First Grantham Prize Awarded
Todd McLeish, 401-874-7892
First $75,000 Grantham Prize for Environmental Journalism
Awarded to Journalists with The Record of New Jersey for ‘Toxic Legacy’
For more information, contact Stephen Turgeon, (401) 289-0112
Narragansett, September 5, 2006 –A nine-member reporting team with The Record newspaper (Bergen County, N.J.) is the 2006 winner of the Grantham Prize for Excellence in Reporting on the Environment. The team won the $75,000 prize for its “Toxic Legacy” investigative series on pollution caused by a Mahwah, N.J., Ford Motor Company automobile-assembly plant.
Grantham Prize jurors described The Record’s 2005 series as “environmental watchdog reporting of the highest order, marked by exhaustive reporting, stellar writing, and an innovative multimedia presentation that sets a new standard.” The award is to be shared by nine Record journalists who spent eight months investigating how actions of the company, government officials, and organized crime exposed northern New Jersey residents to numerous environmental risks.
The University of Rhode Island’s Metcalf Institute for Marine and Environmental Reporting and the Grantham Foundation for the Protection of the Environment created the Grantham prize last year. The prize honors the work of one journalist or team of journalists for exemplary reporting on the environment. The annual prize is open to journalists, writers and producers in the U.S. and Canada and recognizes nonfiction work published or broadcast in the previous calendar year.
The Record’s October 2 – 6, 2005, series led to an unprecedented federal re-listing of the contaminated site as a Superfund national priority cleanup site. The series prompted the Environmental Protection Agency’s Inspector General to initiate a first-ever investigation into whether “racial, cultural or socioeconomic issues” played a role in the government’s cleanup shortcomings, and it led to a federal recommendation for health screening of hundreds of residents in the Ringwood, N.J., area affected by the site. The paper’s website for the series consists of an impressive collection of reporters’ comments, video, official documents, maps, photographs, and text of the actual series.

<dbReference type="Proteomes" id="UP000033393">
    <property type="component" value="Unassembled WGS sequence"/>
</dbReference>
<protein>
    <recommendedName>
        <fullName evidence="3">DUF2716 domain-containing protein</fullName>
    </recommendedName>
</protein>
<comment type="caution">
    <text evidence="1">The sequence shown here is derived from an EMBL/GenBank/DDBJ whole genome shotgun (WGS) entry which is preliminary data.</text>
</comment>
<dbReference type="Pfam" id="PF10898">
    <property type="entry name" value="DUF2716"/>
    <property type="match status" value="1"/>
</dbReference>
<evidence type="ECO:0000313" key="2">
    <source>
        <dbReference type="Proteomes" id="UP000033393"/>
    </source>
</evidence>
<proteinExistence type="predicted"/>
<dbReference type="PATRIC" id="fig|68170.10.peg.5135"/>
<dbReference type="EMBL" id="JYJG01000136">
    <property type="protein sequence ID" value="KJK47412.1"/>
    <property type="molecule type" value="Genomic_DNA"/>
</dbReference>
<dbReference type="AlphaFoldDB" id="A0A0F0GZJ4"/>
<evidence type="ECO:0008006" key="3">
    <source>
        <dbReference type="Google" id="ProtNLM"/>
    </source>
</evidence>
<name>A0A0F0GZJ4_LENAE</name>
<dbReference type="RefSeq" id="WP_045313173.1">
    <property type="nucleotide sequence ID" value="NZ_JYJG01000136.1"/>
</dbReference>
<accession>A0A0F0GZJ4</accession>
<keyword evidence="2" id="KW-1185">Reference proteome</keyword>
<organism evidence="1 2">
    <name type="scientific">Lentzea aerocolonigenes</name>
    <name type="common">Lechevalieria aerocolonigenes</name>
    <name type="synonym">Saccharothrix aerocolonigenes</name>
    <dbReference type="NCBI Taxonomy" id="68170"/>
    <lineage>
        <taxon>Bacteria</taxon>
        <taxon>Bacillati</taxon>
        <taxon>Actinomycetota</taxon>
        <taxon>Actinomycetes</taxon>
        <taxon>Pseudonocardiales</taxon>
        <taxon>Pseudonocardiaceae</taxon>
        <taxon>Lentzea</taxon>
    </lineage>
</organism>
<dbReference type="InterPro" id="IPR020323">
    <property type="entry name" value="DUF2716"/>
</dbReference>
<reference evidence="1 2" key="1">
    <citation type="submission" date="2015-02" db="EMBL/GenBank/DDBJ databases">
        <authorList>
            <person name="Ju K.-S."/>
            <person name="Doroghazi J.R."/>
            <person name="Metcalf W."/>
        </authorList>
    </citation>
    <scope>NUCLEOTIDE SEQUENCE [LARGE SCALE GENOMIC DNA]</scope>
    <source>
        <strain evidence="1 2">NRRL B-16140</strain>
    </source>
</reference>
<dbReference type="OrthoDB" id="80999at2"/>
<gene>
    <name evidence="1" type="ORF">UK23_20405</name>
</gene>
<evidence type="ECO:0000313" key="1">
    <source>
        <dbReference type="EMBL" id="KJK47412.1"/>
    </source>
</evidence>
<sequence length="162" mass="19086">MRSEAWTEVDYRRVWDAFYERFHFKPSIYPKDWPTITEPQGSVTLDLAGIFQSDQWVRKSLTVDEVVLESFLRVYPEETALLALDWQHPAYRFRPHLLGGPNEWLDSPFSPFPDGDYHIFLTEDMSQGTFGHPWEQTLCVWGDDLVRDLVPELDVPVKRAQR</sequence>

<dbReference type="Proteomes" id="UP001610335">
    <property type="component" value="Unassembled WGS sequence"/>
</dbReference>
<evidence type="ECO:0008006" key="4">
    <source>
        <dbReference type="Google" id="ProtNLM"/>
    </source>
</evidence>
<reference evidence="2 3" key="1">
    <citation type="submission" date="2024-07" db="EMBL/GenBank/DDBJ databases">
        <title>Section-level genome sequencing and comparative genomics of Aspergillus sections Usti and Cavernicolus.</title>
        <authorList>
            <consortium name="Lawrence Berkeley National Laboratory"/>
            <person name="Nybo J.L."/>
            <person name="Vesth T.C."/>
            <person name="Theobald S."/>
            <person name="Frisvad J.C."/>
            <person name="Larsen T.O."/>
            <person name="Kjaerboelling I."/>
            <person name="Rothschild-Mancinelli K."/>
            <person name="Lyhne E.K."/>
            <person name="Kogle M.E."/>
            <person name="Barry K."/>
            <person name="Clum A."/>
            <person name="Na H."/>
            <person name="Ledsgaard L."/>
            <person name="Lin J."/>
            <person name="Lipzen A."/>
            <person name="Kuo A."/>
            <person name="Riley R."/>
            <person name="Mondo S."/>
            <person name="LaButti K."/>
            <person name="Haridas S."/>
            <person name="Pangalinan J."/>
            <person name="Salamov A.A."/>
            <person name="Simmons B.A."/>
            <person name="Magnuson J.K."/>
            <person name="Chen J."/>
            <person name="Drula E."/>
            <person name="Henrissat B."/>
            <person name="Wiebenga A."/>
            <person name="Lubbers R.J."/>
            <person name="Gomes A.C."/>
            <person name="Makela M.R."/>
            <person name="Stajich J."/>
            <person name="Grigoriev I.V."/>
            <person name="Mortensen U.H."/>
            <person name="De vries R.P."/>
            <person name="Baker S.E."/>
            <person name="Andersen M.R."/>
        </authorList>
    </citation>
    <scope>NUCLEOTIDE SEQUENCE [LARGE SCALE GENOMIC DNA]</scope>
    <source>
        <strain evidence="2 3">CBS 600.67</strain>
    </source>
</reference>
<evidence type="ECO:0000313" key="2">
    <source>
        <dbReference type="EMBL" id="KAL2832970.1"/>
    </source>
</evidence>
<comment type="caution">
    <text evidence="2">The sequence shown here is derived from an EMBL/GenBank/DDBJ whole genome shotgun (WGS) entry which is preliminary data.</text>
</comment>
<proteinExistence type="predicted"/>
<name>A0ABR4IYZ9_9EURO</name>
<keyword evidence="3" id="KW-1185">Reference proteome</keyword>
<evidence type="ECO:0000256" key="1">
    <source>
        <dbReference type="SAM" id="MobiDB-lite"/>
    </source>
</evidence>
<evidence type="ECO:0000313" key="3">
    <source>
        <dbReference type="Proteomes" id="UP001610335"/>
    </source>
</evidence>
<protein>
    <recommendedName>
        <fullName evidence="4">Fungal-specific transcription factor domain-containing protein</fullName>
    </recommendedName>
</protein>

The Grantham Prize jurors also chose to recognize three additional works of exemplary environmental journalism. The following entries will receive “Awards of Special Merit,” each carrying a $5,000 prize.
Douglas Fischer of the Oakland Tribune, for his series “Our Body’s Burden: Our Chemical Legacy.” The jurors said the series “takes science reporting to a new level by applying scientific method in an original investigation of the presence of toxic chemicals in a local family.”
Elizabeth Kolbert of The New Yorker for “The Climate of Man,” a series about the science and effects of climate change, which the jurors described as a “triumph of environmental journalism” for its “thoroughness, elegance, and persuasiveness.”
John Sherman and Beau Kershaw of WBAL-TV, Baltimore, Md., for “Dirty Secret.” The jurors called the piece “good, dogged broadcast journalism” marked by “great photography” and “a fast-paced editing style.” Other local and national TV media “should follow WBAL’s lead and give their employees the time and resources to produce outstanding TV environmental journalism that makes a difference,” the jurors said.
The Record and the additional three honorees will receive their awards at a September 25 prize ceremony and seminar to be held at the Metcalf Institute in Narragansett, R.I., on September 25.
The Grantham Prize was funded by Jeremy and Hannelore Grantham through The Grantham Foundation for the Protection of the Environment. The foundation supports natural resource conservation programs both in the United States and internationally. Jeremy Grantham is a Boston-based investment strategist and Hannelore Grantham is the Director of The Grantham Foundation.
The Metcalf Institute for Marine and Environmental Reporting was established in 1997 with funding from three media foundations -- the Belo Corporation, the Providence Journal Charitable Foundation and the Philip L. Graham Fund -- and the Telaka Foundation. It is named after the late Michael P. Metcalf, a visionary in journalism and publisher of The Providence Journal Bulletin from 1979-1987. The Metcalf Institute provides science training for reporters and editors to help improve the accuracy and clarity of marine and environmental reporting and offers journalism fellowships in support of diversity and reporting on science and the environment.